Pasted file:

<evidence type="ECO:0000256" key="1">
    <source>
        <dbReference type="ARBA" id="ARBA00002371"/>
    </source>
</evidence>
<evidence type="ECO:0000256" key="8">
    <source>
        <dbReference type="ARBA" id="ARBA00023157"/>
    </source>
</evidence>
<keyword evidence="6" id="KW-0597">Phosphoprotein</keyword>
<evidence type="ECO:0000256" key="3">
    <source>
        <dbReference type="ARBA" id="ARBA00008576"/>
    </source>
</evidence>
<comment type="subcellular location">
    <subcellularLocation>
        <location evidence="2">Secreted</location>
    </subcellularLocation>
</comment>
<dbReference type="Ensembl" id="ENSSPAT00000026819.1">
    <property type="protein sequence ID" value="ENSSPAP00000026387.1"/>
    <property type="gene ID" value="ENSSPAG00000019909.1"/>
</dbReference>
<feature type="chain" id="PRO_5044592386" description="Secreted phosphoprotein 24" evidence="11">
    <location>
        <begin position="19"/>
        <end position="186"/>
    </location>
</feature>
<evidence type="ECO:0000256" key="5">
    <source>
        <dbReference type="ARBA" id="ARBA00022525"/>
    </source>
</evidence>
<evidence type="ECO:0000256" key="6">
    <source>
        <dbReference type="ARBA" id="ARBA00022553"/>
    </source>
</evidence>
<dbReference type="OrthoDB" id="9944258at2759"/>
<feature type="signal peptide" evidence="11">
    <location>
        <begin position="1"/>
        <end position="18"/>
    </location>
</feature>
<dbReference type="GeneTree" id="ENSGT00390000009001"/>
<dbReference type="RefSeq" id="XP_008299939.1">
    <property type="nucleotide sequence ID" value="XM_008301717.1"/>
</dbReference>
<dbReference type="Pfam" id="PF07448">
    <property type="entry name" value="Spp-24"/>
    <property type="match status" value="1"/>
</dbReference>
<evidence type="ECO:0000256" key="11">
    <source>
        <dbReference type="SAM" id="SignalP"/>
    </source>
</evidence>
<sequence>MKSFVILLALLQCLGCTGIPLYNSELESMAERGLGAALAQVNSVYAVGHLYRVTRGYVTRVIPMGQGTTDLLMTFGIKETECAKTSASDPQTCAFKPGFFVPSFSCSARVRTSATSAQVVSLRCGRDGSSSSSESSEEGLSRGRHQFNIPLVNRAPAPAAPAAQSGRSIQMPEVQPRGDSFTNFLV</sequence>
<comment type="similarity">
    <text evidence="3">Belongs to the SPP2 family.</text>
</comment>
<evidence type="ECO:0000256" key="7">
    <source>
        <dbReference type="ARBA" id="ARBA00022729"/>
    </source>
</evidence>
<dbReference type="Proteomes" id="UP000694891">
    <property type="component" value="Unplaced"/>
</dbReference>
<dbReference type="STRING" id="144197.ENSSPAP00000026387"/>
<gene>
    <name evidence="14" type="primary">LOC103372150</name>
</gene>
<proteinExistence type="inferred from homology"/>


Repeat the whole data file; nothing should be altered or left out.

<evidence type="ECO:0000256" key="1">
    <source>
        <dbReference type="ARBA" id="ARBA00002371"/>
    </source>
</evidence>
<evidence type="ECO:0000256" key="8">
    <source>
        <dbReference type="ARBA" id="ARBA00023157"/>
    </source>
</evidence>
<keyword evidence="6" id="KW-0597">Phosphoprotein</keyword>
<evidence type="ECO:0000256" key="3">
    <source>
        <dbReference type="ARBA" id="ARBA00008576"/>
    </source>
</evidence>
<comment type="subcellular location">
    <subcellularLocation>
        <location evidence="2">Secreted</location>
    </subcellularLocation>
</comment>
<dbReference type="Ensembl" id="ENSSPAT00000026819.1">
    <property type="protein sequence ID" value="ENSSPAP00000026387.1"/>
    <property type="gene ID" value="ENSSPAG00000019909.1"/>
</dbReference>
<feature type="chain" id="PRO_5044592386" description="Secreted phosphoprotein 24" evidence="11">
    <location>
        <begin position="19"/>
        <end position="186"/>
    </location>
</feature>
<evidence type="ECO:0000256" key="5">
    <source>
        <dbReference type="ARBA" id="ARBA00022525"/>
    </source>
</evidence>
<evidence type="ECO:0000256" key="6">
    <source>
        <dbReference type="ARBA" id="ARBA00022553"/>
    </source>
</evidence>
<dbReference type="OrthoDB" id="9944258at2759"/>
<feature type="signal peptide" evidence="11">
    <location>
        <begin position="1"/>
        <end position="18"/>
    </location>
</feature>
<dbReference type="GeneTree" id="ENSGT00390000009001"/>
<dbReference type="RefSeq" id="XP_008299939.1">
    <property type="nucleotide sequence ID" value="XM_008301717.1"/>
</dbReference>
<dbReference type="Pfam" id="PF07448">
    <property type="entry name" value="Spp-24"/>
    <property type="match status" value="1"/>
</dbReference>
<evidence type="ECO:0000256" key="11">
    <source>
        <dbReference type="SAM" id="SignalP"/>
    </source>
</evidence>
<sequence>MKSFVILLALLQCLGCTGIPLYNSELESMAERGLGAALAQVNSVYAVGHLYRVTRGYVTRVIPMGQGTTDLLMTFGIKETECAKTSASDPQTCAFKPGFFVPSFSCSARVRTSATSAQVVSLRCGRDGSSSSSESSEEGLSRGRHQFNIPLVNRAPAPAAPAAQSGRSIQMPEVQPRGDSFTNFLV</sequence>
<comment type="similarity">
    <text evidence="3">Belongs to the SPP2 family.</text>
</comment>
<evidence type="ECO:0000256" key="7">
    <source>
        <dbReference type="ARBA" id="ARBA00022729"/>
    </source>
</evidence>
<dbReference type="Proteomes" id="UP000694891">
    <property type="component" value="Unplaced"/>
</dbReference>
<dbReference type="STRING" id="144197.ENSSPAP00000026387"/>
<gene>
    <name evidence="14" type="primary">LOC103372150</name>
</gene>
<proteinExistence type="inferred from homology"/>